C. Filing a Claim can result in the Denial of a Security Clearance

Under current procedures, FBI whistleblower claims are initially investigated by the Department of Justice (either OPR or OIG).  These investigations are fully protected under the Privacy Act, and the Justice Department is prohibited from releasing their investigatory findings to anyone  (other then the whistleblower) without the consent of the whistleblower. 

Under S. 372 the DOJ loses all of its authority to conduct independent investigations and the FBI conducts its own investigation. The FBI is explicitly vested with the power to draw "credibility" determinations against the whistleblower, with no Privacy Act protections and no protections against the dissemination of these findings within the agency.  Thus, the FBI can reach a finding that the employee is not credible.  This finding will not only be used to defeat the whistleblower case, but will be sent over to the security clearance office.  An employee who is found not "credible" will very likely lost their security clearance.  They will lose not only their reputation, but also the ability to even obtain work in law enforcement or security-related agencies.  In other words, any employee who invokes the whistleblower procedures created under S. 372 risks having their employing agency review their "credibility" and make findings that they are not reliable or truthful. 

Worse still, the agency that retaliated against the whistleblower is given statutory jurisdiction to create the factual record upon which these credibility findings are based.   The appeals board cannot hear new evidence and cannot even interview the whistleblower.  The factual record of the retaliatory agency becomes the administrative record for purposes of appeal.  A finding by the FBI that a whistleblower lacks candor or lacks credibility can and will have a devestating effect on the future employability of a whistleblower, regardless of whether that whistleblower leaves public service and tries to find a job in the private sector. 

If the FBI follows-up on a negative crediblity determination and denies the employee a clearance, the negative consequences of filing a whistleblower case will be catistrophic.  By filing a whistleblower claim, an employee will empower the FBI to take a new look at the employee and further retaliate against the employee for filing a whistleblower claim.  Given the past treatment of whistleblowers within the FBI, this fear of escalating retaliation is well founded.  Utilizing the procedures set forth in S. 372 would be irresponsible.  The procedures are complex and costly, the odds that the FBI rules against itself in these cases are next to zero and the employee would place themselves at risk for negative crediblity and candor findings.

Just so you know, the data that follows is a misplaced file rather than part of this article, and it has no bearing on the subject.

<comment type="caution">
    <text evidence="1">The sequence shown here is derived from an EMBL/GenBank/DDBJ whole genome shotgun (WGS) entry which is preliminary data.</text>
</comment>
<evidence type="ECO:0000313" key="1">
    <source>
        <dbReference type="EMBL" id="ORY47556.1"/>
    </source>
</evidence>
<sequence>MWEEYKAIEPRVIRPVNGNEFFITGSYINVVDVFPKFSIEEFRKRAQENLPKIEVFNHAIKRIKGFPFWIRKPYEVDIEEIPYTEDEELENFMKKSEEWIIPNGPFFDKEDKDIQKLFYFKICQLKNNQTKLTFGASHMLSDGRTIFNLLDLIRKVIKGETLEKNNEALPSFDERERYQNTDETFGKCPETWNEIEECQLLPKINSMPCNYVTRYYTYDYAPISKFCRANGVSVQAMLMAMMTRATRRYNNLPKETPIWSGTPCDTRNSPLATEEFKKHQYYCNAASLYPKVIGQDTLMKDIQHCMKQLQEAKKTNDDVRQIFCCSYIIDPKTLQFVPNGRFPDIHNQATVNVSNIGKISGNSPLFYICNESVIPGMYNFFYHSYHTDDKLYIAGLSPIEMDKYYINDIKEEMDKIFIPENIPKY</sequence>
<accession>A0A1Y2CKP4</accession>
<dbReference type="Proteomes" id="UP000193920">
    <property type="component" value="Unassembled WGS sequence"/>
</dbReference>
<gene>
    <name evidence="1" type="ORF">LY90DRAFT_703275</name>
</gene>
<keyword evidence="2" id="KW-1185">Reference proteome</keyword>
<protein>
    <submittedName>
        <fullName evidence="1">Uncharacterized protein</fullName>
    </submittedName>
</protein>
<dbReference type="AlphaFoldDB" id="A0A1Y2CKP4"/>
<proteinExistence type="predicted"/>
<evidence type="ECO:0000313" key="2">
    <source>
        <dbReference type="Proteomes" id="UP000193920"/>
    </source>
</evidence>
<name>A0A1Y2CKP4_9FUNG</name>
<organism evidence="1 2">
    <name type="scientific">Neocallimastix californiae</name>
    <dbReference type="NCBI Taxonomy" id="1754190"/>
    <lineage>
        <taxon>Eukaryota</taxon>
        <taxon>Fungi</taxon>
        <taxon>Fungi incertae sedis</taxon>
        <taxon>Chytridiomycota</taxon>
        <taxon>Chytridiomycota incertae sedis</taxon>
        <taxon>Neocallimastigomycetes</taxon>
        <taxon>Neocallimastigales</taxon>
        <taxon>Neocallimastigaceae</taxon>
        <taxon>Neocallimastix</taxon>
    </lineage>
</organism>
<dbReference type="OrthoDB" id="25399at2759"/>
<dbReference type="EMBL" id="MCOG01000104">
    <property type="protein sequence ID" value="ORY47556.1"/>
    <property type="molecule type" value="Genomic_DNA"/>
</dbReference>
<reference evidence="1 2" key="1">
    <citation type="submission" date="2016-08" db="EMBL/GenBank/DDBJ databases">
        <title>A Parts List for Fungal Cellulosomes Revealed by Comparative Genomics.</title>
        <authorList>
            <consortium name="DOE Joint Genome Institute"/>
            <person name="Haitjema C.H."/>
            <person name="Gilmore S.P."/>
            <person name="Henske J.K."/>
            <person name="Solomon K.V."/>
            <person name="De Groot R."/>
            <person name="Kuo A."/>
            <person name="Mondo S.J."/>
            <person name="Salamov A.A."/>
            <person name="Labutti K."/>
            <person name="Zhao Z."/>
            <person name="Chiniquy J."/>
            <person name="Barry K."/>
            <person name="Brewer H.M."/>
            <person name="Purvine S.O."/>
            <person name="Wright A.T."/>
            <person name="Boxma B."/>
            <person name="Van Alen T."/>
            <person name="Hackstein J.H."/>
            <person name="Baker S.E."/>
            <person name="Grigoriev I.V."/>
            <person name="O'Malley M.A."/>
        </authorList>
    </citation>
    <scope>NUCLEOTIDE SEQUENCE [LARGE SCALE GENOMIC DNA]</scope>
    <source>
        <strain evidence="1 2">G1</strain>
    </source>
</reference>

Under § 2303 the FBI is never granted the authority to make a credibility determination concerning a whistleblower.  In regard to the administrative process, if the Inspector General or DOJ OPR makes a negative credibility determination, the whistleblower has the authority to keep that determination secret.  In other words, it is within the control of the whistleblower whether or not to make negative investigatory findings available to the FBI for review.  If the whistleblower chooses to keep adverse investigatory findings secret, they must remain secret and cannot be used as a basis to withdraw a clearance.

Because the loss of a security clearance would have a significant impact on the ability of a whistleblower to ever work as a contractor for the federal government or work in any law enforcement  agency, the threat that information and credibility findings made as the result of a whistleblower proceedings could be used to revoke a clearance will have a major chilling effect on the willingness of any employee covered under the new provisions contained in S. 372 to ever file a claim (let alone decide to file such a claim within sixty days).

D. Expansion of the State Secrets Privilege

Under § 2303 there is no explicit authorization for the invocation of the "state secrets" privilege.  In the Sibel Edmonds case, the Justice Department successfully invoked that privilege in federal court proceedings.  In order to sustain the privilege, the Attorney General had to make specific representations, under oath, and file those sworn statements to an independent judge.  The judge had the authority to review those representations and render an independent decision as to whether to dismiss the case under the state secrets privilege. 

However, Ms. Edmonds also filed a claim under § 2303.  That claim was fully investigated by the Inspector General, and was not subject to summary dismissal under the state secrets privilege. Even after the federal court dismissed Ms. Edmonds' case, the DOJ Inspector General wrote a detailed report, and found that Ms. Edmonds' allegations of wrongdoing were credible and valid.  The IG also concluded that the FBI subjected Ms. Edmonds to illegal retaliation.  Unfortunately, her case was dismissed on the legal technicality that § 2303 only covers "employees" of the FBI, and Ms. Edmonds worked as a contractor. However, Ms. Edmonds' § 2303 claim was not the subject of a summary dismissal.

Under S. 372 all FBI whistleblower claims can now be summarily dismissed by the "head of the agency," acting alone, with no judicial review.